Great Brady Decision from SCOTUS


The Supreme Court has declined to extend constitutional safeguards against the use of some eyewitness testimony at criminal trials, ruling against a New Hampshire man who was convicted of theft. Perry v. New Hampshire, 10-8974.

The court voted 8-1 Wednesday to turn away Barion Perry's claim that courts should be able to exclude eyewitness testimony when identifications are made under suggestive circumstances, even when there is no evidence of manipulation by the police. Judges can already can bar testimony when the police do something to influence a witness to identify a suspect.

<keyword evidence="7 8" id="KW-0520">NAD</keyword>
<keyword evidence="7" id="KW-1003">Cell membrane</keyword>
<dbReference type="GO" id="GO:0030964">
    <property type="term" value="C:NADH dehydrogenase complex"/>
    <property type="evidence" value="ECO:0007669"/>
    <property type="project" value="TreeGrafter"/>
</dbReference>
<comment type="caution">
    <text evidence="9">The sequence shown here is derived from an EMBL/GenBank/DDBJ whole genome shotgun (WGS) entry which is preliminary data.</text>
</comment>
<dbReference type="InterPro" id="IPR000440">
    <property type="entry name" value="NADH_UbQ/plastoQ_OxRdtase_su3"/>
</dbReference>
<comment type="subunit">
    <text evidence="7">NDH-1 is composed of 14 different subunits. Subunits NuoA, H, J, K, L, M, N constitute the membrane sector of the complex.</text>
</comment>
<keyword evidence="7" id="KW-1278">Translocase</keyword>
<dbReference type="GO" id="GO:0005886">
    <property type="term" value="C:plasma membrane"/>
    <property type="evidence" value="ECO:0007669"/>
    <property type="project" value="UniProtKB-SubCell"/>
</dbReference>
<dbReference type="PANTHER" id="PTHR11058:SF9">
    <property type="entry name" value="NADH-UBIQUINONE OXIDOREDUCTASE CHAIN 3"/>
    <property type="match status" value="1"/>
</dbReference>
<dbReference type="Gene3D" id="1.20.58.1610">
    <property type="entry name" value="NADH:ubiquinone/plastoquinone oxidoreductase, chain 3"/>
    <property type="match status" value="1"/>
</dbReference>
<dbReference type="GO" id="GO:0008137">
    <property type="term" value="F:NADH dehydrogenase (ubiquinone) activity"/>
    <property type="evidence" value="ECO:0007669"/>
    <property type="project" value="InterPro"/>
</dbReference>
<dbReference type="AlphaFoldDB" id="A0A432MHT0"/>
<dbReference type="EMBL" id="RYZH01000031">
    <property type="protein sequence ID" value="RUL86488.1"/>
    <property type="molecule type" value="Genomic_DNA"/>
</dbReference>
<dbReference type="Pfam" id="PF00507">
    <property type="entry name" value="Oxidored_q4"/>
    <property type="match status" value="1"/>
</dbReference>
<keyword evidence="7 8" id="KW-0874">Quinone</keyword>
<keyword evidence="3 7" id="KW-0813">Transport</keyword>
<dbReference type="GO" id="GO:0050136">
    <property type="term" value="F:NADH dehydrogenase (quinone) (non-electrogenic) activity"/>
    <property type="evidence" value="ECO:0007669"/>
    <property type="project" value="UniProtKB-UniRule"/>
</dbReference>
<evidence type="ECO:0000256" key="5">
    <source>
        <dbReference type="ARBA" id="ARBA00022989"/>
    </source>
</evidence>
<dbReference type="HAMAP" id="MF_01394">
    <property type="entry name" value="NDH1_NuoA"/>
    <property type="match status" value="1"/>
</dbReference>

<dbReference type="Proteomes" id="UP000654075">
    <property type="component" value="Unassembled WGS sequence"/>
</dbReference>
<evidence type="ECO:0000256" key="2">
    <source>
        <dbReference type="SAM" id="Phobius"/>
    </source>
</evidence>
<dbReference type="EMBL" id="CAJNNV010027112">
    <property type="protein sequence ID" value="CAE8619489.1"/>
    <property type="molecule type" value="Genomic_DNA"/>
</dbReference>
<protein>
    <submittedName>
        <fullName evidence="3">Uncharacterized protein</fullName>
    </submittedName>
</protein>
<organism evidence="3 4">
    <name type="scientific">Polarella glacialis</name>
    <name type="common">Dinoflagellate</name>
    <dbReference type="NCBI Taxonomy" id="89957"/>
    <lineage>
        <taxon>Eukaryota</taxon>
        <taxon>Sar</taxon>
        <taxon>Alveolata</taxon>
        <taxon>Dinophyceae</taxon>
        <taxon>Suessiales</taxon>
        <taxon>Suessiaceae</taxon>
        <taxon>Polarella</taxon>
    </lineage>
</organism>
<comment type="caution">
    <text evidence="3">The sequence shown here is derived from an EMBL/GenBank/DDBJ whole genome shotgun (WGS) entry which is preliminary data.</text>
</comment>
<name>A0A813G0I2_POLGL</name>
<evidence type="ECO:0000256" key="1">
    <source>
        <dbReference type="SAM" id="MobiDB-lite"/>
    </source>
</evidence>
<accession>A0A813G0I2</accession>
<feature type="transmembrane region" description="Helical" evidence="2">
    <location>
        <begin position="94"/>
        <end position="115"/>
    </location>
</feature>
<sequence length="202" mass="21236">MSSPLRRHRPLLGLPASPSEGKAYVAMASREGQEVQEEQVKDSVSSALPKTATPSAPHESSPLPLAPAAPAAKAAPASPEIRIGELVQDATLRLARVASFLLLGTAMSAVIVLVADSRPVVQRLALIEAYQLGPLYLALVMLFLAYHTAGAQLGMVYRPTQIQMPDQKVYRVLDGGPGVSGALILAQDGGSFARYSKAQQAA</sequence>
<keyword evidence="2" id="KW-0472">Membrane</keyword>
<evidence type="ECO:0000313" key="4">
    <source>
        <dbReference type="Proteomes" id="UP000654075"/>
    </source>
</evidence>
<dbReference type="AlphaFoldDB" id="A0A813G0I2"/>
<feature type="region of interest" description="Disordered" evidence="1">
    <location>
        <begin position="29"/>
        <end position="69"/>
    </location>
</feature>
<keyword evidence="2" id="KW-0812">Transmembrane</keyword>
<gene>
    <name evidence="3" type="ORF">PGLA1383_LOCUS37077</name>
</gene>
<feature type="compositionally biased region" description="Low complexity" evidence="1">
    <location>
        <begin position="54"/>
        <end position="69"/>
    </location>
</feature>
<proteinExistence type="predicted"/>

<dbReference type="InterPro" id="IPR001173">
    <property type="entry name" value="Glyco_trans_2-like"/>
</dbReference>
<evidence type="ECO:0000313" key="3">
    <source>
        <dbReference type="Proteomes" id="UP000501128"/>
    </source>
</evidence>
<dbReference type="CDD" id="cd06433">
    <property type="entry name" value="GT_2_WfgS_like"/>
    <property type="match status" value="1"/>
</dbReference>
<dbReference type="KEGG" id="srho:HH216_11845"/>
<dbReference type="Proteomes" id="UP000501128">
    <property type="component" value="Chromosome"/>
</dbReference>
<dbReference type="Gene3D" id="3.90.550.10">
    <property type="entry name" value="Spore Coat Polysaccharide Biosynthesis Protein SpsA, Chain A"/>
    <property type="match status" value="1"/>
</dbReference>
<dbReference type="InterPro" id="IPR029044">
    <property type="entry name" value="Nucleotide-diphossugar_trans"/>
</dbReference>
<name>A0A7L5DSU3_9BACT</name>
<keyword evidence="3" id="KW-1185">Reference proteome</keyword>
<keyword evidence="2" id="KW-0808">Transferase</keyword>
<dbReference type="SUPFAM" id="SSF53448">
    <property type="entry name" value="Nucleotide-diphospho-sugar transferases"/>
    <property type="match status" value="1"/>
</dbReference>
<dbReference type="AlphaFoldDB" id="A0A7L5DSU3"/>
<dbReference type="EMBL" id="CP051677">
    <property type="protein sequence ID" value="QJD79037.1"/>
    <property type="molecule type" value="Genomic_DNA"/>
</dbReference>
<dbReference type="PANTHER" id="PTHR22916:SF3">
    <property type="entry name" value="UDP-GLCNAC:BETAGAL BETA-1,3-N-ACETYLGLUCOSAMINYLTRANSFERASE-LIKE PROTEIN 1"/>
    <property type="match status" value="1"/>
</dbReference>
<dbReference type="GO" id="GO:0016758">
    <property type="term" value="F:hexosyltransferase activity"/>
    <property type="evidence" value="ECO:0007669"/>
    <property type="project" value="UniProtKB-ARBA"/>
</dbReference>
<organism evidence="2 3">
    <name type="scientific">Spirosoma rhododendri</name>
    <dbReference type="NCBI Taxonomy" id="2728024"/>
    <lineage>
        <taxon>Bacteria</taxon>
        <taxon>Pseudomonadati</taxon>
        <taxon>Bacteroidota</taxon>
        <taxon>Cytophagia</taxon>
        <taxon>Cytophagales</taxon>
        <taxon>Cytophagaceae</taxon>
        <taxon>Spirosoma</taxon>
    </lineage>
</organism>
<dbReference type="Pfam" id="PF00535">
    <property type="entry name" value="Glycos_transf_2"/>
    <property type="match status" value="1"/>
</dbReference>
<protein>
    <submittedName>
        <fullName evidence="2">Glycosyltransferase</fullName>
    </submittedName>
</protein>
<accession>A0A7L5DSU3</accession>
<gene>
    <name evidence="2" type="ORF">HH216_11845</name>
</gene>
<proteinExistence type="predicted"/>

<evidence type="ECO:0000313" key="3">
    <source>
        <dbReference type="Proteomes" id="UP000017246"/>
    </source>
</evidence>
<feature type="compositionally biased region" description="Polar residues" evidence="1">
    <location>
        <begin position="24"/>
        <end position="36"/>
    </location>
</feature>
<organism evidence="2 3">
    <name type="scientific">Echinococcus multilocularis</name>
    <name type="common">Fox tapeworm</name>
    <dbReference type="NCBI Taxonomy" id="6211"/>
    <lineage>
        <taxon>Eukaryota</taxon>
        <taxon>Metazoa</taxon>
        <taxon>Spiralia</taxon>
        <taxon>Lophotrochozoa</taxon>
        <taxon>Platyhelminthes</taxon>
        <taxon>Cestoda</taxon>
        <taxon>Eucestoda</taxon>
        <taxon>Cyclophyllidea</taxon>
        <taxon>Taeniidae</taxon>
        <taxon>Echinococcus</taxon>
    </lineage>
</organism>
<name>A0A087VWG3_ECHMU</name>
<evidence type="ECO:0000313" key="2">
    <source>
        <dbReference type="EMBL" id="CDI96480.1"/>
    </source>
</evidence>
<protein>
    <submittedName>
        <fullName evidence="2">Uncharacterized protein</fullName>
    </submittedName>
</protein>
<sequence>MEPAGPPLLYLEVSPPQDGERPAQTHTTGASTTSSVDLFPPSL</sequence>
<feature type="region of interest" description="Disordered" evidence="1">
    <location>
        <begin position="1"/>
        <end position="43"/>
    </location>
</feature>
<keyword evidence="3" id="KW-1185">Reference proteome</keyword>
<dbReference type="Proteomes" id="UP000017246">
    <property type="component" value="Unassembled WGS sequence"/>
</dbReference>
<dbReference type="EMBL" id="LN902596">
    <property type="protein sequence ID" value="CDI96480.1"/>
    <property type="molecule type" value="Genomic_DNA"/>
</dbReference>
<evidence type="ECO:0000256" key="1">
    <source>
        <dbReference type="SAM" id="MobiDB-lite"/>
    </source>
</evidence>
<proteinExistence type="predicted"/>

Justice Ruth Bader Ginsburg said in her opinion for the court that in cases with no police misconduct, juries can weigh the reliability of eyewitness testimony. Justice Sonia Sotomayor wrote a dissenting opinion. The decision may not be as awful as many members of the criminal bar first thought. While the Court refuses to move the due process clause to follow the science of bad eye witness identification, it does so only based on the notion of the lack of state action in that case. In cases involving state actors there is a little more hope. On p. 9, n. 5, the majority restates the 20 year old Neil/Manson factors. The good news is that it lists the five factors is non-exclusive. The Court makes it clear that the five traditional factors are among the 'factors to be considered.’” This seems to suggests that could could ask a Court to consider many more factors, such as the laundry list stated by other courts, particularly the recent decision of the New Jersey Supreme Court. The bad news is that the Court fails to address the scientific criticisms of the Manson factors, which the State is likely to read as implicitly reaffirming them. This was a lost opportunity to fix binding federal precedent which is unarguably scientifically flawed -- the states can follow Henderson and ditch the test as a matter of state constitutional law. Still, the Court ignored forty-five years of scientific research on the subject and that is troubling.